3 changes to DSA that affect deaf young people

Freya Riddel

Freya Riddel, Education and Training Policy Advisor

The Government is proposing changes to the Disabled Students Allowance (DSA) in England. This has been a valuable tool in enabling more students with disabilities to attend University and reach high academic attainment. The DSA has given deaf students the flexibility to purchase a support package personalised to their needs, so that they could effectively access and engage with the content and teaching of their course.

1) Disabled Students Allowance (DSA) will no longer fund non-specialist, non-medical help. This would include a laptop and manual note-taker. Instead, instead a greater responsibility will be placed on the universities themselves to make ‘reasonable adjustments’ under the Equality Act. Universities will not receive any extra funding to fulfil these responsibilities.

2) Support for deaf students is not guaranteed. Relying on the Equality Act means that there is no guarantee that the University will provide the necessary support, and this support is likely to be inconsistent across different universities.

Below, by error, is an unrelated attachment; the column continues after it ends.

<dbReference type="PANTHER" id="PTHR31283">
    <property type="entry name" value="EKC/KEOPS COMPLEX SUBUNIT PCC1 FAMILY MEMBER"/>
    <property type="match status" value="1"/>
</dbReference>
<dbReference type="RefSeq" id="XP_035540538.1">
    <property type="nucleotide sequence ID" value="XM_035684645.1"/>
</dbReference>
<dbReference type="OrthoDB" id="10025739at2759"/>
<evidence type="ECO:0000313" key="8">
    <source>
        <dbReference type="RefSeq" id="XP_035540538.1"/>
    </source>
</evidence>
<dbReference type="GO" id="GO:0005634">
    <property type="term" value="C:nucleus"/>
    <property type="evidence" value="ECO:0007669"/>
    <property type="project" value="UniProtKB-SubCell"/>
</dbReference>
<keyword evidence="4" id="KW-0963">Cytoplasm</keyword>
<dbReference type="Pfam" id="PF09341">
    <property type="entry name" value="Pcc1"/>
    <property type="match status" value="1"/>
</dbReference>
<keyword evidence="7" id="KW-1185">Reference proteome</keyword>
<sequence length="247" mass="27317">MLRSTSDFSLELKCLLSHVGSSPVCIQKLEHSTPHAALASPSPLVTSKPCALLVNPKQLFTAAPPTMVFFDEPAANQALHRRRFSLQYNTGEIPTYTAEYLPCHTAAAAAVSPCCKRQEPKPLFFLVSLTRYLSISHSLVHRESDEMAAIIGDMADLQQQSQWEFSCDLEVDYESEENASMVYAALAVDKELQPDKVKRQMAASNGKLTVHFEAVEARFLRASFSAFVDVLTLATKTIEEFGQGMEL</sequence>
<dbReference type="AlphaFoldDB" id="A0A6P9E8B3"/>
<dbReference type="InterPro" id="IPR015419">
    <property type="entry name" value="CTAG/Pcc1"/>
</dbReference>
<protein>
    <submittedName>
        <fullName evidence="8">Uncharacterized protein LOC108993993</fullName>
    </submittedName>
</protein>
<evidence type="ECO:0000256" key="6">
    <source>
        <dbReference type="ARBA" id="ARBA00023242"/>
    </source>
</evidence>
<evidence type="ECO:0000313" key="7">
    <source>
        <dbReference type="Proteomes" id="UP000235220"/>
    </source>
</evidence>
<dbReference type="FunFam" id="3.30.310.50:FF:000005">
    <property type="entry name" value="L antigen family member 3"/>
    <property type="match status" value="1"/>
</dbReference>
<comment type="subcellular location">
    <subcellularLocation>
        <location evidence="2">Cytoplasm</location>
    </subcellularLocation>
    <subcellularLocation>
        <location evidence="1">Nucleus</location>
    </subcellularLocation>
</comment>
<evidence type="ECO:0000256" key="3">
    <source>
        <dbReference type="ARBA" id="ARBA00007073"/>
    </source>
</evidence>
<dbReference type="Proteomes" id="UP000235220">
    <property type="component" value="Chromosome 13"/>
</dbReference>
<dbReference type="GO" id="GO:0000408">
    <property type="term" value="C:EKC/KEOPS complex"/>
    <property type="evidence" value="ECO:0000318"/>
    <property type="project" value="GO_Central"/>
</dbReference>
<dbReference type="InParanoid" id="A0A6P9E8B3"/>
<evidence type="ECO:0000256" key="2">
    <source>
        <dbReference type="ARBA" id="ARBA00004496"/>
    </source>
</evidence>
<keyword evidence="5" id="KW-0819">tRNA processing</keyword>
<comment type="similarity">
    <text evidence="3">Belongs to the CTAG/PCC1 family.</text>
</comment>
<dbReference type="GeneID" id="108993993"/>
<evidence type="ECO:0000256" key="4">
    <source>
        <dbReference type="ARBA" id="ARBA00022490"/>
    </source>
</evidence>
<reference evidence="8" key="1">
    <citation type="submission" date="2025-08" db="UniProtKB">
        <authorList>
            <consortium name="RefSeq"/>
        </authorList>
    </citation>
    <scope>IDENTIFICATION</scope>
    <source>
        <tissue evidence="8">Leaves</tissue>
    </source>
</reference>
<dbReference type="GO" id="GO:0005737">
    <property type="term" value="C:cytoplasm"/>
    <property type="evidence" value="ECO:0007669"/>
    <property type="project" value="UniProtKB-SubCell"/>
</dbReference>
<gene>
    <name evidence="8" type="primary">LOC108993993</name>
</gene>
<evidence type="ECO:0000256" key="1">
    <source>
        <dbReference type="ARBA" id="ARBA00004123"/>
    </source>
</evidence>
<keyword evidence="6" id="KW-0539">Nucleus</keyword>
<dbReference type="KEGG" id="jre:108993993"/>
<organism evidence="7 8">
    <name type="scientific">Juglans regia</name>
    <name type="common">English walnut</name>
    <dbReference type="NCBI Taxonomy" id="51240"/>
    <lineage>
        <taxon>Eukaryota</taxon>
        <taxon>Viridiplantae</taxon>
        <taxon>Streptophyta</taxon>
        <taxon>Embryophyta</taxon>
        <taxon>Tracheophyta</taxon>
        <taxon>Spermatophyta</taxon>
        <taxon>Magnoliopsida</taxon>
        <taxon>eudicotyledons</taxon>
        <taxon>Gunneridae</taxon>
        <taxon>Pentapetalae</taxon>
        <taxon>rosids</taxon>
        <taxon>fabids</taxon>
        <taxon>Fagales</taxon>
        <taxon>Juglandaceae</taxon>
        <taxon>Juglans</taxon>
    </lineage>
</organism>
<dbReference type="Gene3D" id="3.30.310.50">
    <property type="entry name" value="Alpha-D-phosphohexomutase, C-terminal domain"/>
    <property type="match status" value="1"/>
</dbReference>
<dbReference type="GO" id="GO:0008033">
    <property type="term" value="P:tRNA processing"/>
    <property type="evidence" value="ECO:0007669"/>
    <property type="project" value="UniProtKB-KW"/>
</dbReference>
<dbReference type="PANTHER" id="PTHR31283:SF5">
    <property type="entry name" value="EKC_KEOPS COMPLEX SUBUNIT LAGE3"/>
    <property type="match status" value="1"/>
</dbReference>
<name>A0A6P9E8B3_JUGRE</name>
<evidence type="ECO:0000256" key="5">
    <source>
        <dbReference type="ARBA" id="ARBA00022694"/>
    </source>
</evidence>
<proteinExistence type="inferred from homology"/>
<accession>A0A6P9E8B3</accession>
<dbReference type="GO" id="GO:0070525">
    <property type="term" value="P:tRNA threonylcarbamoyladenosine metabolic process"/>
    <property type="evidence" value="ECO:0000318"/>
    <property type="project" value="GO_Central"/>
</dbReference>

3) If the university refuses to provide support arguing that it is not ‘reasonable’, or the support is inadequate, there is no guidance as to how an individual could challenge this decision.

We have written more about these changes and our concerns on our website.

NDCS is calling on the government to drop these proposals until it carries out a full public consultation and impact assessment so that it can demonstrate that deaf and other disabled students will not be unfairly disadvantaged as a result. Help us campaign by joining our Campaigns Network today.

We would also like to hear of any experiences from deaf students currently receiving DSA – how important is it for you? What do you use it for? Let us know in the comments section below, or email campaigns@ndcs.org.uk

2 thoughts on “3 changes to DSA that affect deaf young people

  1. We have traditionally supported deaf students through live captioning services to laptops and tablets. Now we are unsure whether students will be able to fund this. We are speaking to universities to get them to include captioning as part of lecture capture services paid for from government grants but most universities do not see this as critical. This will mean that deaf students will be more disadvantaged by lecture capture rather than being assisted. We need to get University Disability Support Teams more aware of the issue and more active in demanding access to all resources.

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  2. i am a hearing impaired female aged 20 and i am at university i got the dsa to purchase deaf equipment radio aid connevans set and a digital voice recorde and to pay for a mentor to assist me with any problems this equipment has been invaluable to me at university and has helped me and my tutors to communicate with me

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